3. Cultivate hobbies that fulfill you: Have you ever ventured off the grid, and instead of feeling anxious at the thought of missing an important notification, you felt completely engrossed in your surroundings, blissfully removed from competing demands for your attention? Sometimes we become so tethered to our screens that we forget our lives exist outside of them. Technology is a proven godsend for keeping up with distant relatives and networking with friends across the globe; but it’s not a replacement for forging face-to-face connections. Join a book club. Strike up a conversation with the barista at your favorite coffee shop. People-watch at the local park. Fill your time with pursuits that engage your body and mind in new ways and you’ll soon find that doing so is far more desirable than refreshing your newsfeed.

4. Do your research: In our information-rich age, it seems like new studies are cropping up every week about technology use and its impact on our lives. One week it’s harmful to our attention spans, the next it’s a springboard for creativity. As consumers, we owe it to ourselves to remain informed about the digital companions we invite into our lives. Read the existing research and challenge its assumptions. Talk about it with others. Consider its implications in your own life. Ask questions. It’s our curiosity that drives trends and determines their importance in our lives.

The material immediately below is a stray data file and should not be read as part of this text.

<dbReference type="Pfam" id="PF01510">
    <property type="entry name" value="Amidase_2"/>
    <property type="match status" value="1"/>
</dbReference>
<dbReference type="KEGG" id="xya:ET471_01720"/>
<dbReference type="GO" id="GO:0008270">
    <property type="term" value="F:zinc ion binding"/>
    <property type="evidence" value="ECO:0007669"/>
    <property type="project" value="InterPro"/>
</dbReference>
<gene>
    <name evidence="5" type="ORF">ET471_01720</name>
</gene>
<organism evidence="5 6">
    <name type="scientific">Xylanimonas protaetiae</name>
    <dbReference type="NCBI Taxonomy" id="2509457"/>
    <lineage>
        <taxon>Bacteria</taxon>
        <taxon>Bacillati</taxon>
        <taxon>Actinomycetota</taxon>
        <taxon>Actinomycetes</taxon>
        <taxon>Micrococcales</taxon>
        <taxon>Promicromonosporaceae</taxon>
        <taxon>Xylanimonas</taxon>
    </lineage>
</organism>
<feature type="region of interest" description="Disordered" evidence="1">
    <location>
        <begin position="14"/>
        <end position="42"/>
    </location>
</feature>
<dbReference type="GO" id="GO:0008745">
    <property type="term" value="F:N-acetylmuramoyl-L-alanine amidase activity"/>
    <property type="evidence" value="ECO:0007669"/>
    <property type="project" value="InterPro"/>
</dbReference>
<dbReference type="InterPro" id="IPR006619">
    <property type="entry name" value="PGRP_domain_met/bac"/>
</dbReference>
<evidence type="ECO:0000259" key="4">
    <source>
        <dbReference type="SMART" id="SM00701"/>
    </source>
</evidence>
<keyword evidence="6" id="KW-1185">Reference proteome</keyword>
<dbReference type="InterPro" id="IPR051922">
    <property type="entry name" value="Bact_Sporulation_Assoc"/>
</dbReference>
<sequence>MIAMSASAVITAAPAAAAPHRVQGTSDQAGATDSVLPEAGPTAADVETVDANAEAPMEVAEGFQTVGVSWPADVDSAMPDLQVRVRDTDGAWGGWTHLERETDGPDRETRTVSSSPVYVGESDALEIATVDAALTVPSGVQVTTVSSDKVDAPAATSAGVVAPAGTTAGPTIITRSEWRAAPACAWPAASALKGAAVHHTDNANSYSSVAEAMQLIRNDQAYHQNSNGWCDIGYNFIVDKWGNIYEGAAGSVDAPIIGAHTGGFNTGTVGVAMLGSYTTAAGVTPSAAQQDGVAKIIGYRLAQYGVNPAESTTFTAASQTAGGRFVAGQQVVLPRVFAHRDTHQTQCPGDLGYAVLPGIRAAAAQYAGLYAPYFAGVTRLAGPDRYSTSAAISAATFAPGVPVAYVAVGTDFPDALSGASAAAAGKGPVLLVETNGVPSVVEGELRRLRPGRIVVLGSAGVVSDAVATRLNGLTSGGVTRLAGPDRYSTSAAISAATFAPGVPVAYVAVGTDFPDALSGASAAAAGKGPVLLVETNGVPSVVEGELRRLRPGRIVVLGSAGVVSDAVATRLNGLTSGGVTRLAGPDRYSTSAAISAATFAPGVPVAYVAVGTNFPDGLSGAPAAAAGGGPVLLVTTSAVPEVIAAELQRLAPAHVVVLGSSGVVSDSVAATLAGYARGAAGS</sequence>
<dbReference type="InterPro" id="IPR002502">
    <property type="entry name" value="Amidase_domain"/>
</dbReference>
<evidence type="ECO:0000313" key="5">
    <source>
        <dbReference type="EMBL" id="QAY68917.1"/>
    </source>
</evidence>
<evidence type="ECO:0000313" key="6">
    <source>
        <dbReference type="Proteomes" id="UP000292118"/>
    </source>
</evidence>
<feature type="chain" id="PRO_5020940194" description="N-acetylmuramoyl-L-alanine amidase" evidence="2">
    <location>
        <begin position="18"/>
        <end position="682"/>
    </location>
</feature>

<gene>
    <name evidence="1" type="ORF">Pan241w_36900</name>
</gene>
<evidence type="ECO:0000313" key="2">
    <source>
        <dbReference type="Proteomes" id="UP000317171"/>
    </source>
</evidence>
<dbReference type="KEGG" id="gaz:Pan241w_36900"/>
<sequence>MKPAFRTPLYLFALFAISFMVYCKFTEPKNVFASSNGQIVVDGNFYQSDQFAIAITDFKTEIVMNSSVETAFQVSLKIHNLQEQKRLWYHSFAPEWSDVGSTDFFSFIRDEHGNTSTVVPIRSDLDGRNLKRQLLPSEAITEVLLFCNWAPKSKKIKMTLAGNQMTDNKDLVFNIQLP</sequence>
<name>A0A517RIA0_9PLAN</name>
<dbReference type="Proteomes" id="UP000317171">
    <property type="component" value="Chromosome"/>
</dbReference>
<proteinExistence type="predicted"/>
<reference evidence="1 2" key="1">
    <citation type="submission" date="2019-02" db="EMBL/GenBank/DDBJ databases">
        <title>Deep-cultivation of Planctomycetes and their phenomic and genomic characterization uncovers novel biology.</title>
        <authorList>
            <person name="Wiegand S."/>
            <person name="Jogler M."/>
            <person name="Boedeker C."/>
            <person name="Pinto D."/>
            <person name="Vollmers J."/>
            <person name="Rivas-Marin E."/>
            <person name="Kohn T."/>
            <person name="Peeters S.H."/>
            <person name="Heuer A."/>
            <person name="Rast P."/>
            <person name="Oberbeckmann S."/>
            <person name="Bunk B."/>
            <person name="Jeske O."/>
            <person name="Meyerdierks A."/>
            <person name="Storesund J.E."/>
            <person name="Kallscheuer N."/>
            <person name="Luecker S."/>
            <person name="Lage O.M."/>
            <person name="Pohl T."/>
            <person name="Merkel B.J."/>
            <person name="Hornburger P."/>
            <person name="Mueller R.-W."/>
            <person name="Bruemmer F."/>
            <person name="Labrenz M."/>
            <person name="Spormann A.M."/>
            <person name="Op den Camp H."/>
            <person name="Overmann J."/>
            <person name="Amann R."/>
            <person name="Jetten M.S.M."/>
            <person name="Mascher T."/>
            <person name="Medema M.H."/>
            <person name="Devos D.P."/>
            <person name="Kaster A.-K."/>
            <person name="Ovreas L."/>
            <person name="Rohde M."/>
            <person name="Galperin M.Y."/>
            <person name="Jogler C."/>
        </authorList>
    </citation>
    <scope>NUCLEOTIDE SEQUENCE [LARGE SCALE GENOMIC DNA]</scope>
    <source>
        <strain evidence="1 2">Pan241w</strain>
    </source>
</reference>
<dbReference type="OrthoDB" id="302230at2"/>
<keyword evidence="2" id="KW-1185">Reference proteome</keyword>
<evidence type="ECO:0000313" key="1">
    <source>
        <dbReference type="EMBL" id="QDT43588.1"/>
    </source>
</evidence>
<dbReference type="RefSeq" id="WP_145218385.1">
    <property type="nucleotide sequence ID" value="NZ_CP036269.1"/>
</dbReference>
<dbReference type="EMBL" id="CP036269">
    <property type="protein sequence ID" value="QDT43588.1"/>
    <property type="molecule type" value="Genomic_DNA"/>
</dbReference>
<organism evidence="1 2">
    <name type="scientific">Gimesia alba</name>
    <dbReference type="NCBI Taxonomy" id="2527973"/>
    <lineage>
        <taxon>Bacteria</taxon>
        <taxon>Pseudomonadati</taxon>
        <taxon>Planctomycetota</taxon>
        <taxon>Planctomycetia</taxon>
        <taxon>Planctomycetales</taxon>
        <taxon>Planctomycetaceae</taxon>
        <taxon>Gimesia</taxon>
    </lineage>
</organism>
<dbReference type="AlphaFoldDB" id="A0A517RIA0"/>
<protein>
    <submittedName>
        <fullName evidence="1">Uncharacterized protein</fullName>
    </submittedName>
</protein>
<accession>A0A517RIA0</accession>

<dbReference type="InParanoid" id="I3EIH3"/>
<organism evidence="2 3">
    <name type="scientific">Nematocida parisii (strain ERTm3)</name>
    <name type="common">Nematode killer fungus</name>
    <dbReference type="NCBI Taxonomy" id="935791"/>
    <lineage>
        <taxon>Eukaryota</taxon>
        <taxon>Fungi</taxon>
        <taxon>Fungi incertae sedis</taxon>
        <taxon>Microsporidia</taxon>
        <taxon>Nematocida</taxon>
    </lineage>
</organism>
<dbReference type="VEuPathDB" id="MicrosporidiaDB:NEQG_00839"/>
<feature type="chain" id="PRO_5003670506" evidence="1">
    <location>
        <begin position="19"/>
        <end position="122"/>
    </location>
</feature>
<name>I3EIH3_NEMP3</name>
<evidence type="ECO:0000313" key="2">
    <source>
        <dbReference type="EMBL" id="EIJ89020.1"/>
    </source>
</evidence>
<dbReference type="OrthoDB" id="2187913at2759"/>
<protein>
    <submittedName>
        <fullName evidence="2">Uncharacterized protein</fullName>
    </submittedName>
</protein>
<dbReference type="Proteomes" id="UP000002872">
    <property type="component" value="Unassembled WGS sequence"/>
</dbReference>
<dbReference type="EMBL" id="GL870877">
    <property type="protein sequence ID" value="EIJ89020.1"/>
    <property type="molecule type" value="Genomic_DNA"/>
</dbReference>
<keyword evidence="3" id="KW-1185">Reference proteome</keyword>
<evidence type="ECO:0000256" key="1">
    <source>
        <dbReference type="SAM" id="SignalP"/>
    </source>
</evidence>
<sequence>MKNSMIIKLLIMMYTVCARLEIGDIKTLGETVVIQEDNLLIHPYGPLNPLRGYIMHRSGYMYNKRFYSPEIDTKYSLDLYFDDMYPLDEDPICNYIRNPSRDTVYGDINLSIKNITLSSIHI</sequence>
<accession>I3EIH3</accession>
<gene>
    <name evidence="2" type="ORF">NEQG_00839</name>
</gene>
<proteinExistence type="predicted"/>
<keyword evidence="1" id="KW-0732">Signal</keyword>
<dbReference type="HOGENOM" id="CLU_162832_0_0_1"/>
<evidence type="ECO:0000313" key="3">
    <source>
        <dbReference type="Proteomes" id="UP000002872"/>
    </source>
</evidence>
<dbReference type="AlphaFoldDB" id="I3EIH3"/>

Bottom Line

What role or roles does technology fill in your life? Like all healthy relationships, our relationship with technology requires thoughtful engagement and routine evaluation. Where are we falling short and how might we improve? How are we using it to meet our needs and what needs would be better met elsewhere? If you haven’t asked yourself these questions lately, perhaps now’s the time.

Read More

Calling All Bookworms: Summer Edition

Ive always been a voracious reader. From the time I was young, books have been among my steadiest comrades accompanying me through all seasons of life. Nowadays you’ll find my nose buried in a page-turner in checkout lines, waiting rooms, park benches, and comfortable couches. As a writer, I get a rush from finding the perfect word to describe the day’s unfoldings and swoon over syntax. In short, I’m what you might call a word nerd. It should come as no surprise that I start every day with a crossword and have fallen prey to biting off more books than I can chew too many times to count. This summer I’ll be sharing what’s on my reading list, so find a cozy corner, settle in, and stay tuned!

“Outside of a dog, a book is a man’s best friend. Inside of a dog, it’s too dark to read.” — Groucho Marx

The Gifts of Imperfection: Let Go of Who You Think You’re Supposed to Be and Embrace Who You Are — Brené Brown

If you haven’t heard of Brené Brown, it’s time you were acquainted. A self-described “storyteller”, Brown lives up to the name. She’s a leading researcher on shame, authenticity, and belonging, and recently landed her own Netflix special. This is my second time reading this gem and I’m so glad I picked it up again. For the perfectionists and people-pleasers among us, you’ll find yourself relating to Brown’s candid portrayal of her struggle to live authentically while harnessing the courage to see beyond the tales of unworthiness we so often tell ourselves. Drawing on years of research around our desire to fit in, Brown reminds us with her characteristic wit and wisdom what it means to live wholeheartedly and how we can come to better embrace our messy, imperfect selves.

A Homemade Life: Stories and Recipes from My Kitchen Table — Molly Wizenberg